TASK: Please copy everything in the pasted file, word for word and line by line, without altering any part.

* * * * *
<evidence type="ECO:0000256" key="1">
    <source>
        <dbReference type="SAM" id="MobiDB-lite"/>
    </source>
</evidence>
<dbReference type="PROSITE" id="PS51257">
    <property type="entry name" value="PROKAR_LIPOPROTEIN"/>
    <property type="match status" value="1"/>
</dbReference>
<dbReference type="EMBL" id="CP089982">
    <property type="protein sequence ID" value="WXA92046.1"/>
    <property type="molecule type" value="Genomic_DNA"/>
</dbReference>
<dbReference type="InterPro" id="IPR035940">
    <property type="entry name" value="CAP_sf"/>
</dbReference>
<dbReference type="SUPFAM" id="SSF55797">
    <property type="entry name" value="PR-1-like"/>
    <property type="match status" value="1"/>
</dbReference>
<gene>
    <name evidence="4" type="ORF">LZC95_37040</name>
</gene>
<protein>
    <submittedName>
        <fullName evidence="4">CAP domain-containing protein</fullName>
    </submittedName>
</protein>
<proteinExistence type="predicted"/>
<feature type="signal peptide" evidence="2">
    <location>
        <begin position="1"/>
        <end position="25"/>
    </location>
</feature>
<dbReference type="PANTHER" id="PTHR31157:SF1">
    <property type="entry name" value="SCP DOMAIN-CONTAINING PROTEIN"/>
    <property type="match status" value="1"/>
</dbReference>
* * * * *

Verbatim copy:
<evidence type="ECO:0000256" key="1">
    <source>
        <dbReference type="SAM" id="MobiDB-lite"/>
    </source>
</evidence>
<dbReference type="PROSITE" id="PS51257">
    <property type="entry name" value="PROKAR_LIPOPROTEIN"/>
    <property type="match status" value="1"/>
</dbReference>
<dbReference type="EMBL" id="CP089982">
    <property type="protein sequence ID" value="WXA92046.1"/>
    <property type="molecule type" value="Genomic_DNA"/>
</dbReference>
<dbReference type="InterPro" id="IPR035940">
    <property type="entry name" value="CAP_sf"/>
</dbReference>
<dbReference type="SUPFAM" id="SSF55797">
    <property type="entry name" value="PR-1-like"/>
    <property type="match status" value="1"/>
</dbReference>
<gene>
    <name evidence="4" type="ORF">LZC95_37040</name>
</gene>
<protein>
    <submittedName>
        <fullName evidence="4">CAP domain-containing protein</fullName>
    </submittedName>
</protein>
<proteinExistence type="predicted"/>
<feature type="signal peptide" evidence="2">
    <location>
        <begin position="1"/>
        <end position="25"/>
    </location>
</feature>
<dbReference type="PANTHER" id="PTHR31157:SF1">
    <property type="entry name" value="SCP DOMAIN-CONTAINING PROTEIN"/>
    <property type="match status" value="1"/>
</dbReference>